The downside to using push notifications is that users sometimes opt-out of notifications for various apps and therefore wouldn’t realise that they’ve been sent the code / OTP via a push notification. There is also a high chance that push notifications get hidden or lost within the cluster of notifications received by users.
Physical tokens are peripheral devices used to gain access to an electronically restricted device. The token is used in addition to or in place of a password. Examples include a wireless keycard opening a locked door, or in the case of a customer trying to access their bank account online, the use of a bank-provided token (like an encrypted USB) that authenticates the user’s identity.
The downsides to using physical tokens is that they can be stolen or the user could lose them. Another downside is the additional costs associated with them and the fact that they may require some form of user training.
Here’s how you could approach implementing passwordless authentication:
- Pick your mode: This is the first step in choosing your preferred authentication factor. You can refer to the list above and choose the type of authentication method that is right for your use case.
- Number of factors: It’s recommended to use multiple authentication factors with or without passwordless. Reliance on one single factor, regardless of how safe it may seem, is not recommended.
- Buy required hardware / software: The user or the organisation may have to buy equipment to implement biometric-based passwordless authentication (like a fingerprint or retina scanner). For other modes, like magic links or mobile OTPs, one may have to use an email / sms sending service such as Twilio or MailChimp.
- Provision users: Start registering people on your authentication system. E.g., For a fingerprint scanning system, you will need to scan the fingers of all your users / employees.
Note: Combining Passwordless Authentication with Adaptive (Behavioural) Authentication can bring the optimum balance between user experience vs security. For example, suppose a user logs in to the system, via their laptop, early in the morning, every weekday. Over time, the system learns that this is their typical login behaviour. Then one day, all of a sudden, the user logs in to the system on a Saturday. They used the same laptop to login and it was still early in the morning, and their geographical location was also the same. The system calculates a relatively higher risk score for this behaviour, which warrants the use of a secondary authentication factor, like an SMS OTP.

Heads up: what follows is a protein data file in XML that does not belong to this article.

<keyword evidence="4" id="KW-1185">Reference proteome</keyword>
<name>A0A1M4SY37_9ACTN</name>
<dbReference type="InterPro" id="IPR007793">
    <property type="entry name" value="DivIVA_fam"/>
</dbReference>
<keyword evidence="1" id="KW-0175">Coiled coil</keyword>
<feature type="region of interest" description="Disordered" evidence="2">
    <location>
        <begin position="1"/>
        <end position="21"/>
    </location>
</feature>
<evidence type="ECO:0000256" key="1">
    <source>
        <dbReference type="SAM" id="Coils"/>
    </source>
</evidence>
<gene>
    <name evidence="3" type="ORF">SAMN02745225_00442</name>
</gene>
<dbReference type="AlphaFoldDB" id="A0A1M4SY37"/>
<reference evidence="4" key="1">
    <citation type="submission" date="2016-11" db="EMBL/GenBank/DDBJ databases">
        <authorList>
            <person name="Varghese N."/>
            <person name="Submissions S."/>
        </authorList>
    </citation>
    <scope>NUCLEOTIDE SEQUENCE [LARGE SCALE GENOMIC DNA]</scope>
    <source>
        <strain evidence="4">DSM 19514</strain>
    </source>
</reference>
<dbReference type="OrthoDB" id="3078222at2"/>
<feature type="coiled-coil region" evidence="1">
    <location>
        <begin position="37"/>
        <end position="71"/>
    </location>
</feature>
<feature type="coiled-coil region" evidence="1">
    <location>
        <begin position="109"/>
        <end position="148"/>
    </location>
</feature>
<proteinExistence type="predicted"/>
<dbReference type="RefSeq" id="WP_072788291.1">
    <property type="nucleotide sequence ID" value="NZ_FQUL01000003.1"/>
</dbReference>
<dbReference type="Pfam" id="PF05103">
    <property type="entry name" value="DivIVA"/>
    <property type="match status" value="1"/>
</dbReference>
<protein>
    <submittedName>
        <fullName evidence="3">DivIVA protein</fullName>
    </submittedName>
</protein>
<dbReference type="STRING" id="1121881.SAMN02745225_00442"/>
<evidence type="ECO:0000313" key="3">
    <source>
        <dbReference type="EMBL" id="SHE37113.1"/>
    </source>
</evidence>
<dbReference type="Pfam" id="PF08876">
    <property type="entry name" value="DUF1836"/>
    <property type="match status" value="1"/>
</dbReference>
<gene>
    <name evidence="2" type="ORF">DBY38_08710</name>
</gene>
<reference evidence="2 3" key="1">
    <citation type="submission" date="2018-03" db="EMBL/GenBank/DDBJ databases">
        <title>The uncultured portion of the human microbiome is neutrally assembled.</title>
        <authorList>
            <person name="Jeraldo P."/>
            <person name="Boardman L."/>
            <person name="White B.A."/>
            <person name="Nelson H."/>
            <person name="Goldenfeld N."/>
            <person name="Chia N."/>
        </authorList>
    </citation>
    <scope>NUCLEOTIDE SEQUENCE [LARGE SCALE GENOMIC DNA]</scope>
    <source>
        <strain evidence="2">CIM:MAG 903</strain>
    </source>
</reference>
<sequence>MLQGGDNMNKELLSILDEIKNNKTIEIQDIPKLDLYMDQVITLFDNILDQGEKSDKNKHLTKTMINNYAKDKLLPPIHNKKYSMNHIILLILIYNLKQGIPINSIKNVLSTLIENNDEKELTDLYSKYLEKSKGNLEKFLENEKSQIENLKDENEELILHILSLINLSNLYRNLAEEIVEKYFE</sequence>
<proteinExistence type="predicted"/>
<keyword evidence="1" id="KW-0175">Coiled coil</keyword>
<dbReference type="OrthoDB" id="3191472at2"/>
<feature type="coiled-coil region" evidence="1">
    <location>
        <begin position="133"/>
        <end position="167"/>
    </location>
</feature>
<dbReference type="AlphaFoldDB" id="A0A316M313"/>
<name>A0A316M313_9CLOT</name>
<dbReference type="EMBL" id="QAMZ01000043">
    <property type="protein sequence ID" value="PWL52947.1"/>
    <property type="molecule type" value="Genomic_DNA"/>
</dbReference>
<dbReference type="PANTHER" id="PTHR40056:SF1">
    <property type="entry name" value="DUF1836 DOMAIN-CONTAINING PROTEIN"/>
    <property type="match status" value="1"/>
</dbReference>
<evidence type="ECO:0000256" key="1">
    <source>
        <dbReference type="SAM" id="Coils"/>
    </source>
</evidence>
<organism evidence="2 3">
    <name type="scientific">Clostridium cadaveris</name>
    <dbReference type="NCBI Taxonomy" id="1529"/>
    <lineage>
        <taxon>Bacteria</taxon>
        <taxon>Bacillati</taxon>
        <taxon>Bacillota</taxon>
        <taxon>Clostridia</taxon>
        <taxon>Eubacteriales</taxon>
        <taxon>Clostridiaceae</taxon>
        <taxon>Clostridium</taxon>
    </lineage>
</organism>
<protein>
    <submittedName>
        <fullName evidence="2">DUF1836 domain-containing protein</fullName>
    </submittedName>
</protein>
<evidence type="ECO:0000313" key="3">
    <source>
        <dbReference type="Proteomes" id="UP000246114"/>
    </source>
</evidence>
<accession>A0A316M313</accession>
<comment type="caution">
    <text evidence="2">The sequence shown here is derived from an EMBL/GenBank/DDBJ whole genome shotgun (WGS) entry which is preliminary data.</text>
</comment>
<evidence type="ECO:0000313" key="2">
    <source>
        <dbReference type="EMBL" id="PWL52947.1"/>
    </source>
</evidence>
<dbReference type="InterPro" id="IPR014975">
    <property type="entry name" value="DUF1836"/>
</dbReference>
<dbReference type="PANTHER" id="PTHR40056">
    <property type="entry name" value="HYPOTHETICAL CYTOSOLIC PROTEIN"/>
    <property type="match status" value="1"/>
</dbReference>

Even though passwords are far less prevalent than ever before, they are still being used all around the world. However, we at SuperTokens expect passwordless authentication to get more and more popular, especially as a second factor of authentication.
Records already indicate that passwordless authentication helps in solving CX pain points and leads to a boost in revenue. Plus, keep in mind that the average person has to keep track of about 100+ passwords and spends almost 12 minutes every week resetting those passwords.
Also, a frictionless UX can be a powerful competitive advantage for businesses at every level. Often, B2C companies are particularly concerned about the negative impact of login friction on conversion / retention rates and revenue. By enabling a frictionless customer experience, investment in passwordless supports customer retention and revenue growth.
Plus, Apple, Google and Microsoft have already committed to expand support for the FIDO standard to accelerate availability of passwordless sign-ins. This will definitely help boost adoption of passwordless login methods.
But how soon could we see this shift happening? Not very soon. A number of users make use of password managers to manage and store their passwords. There are password managers out there that’ll generate strong 12 letter passwords for the user and automatically fill them on the appropriate websites whenever you visit them. It’s important to recognise here that password managers also provide a great UX.
So, to conclude, the idea of eliminating our reliance on centrally managed passwords definitely has multiple benefits. However, there is no single passwordless solution that would fit most businesses or use cases. Nevertheless, we’re witnessing an increase in adoption of passwordless authentication methods because of the range of business benefits it offers, including an enhanced UX, fewer data breaches, lower support and development costs, and overall better product security.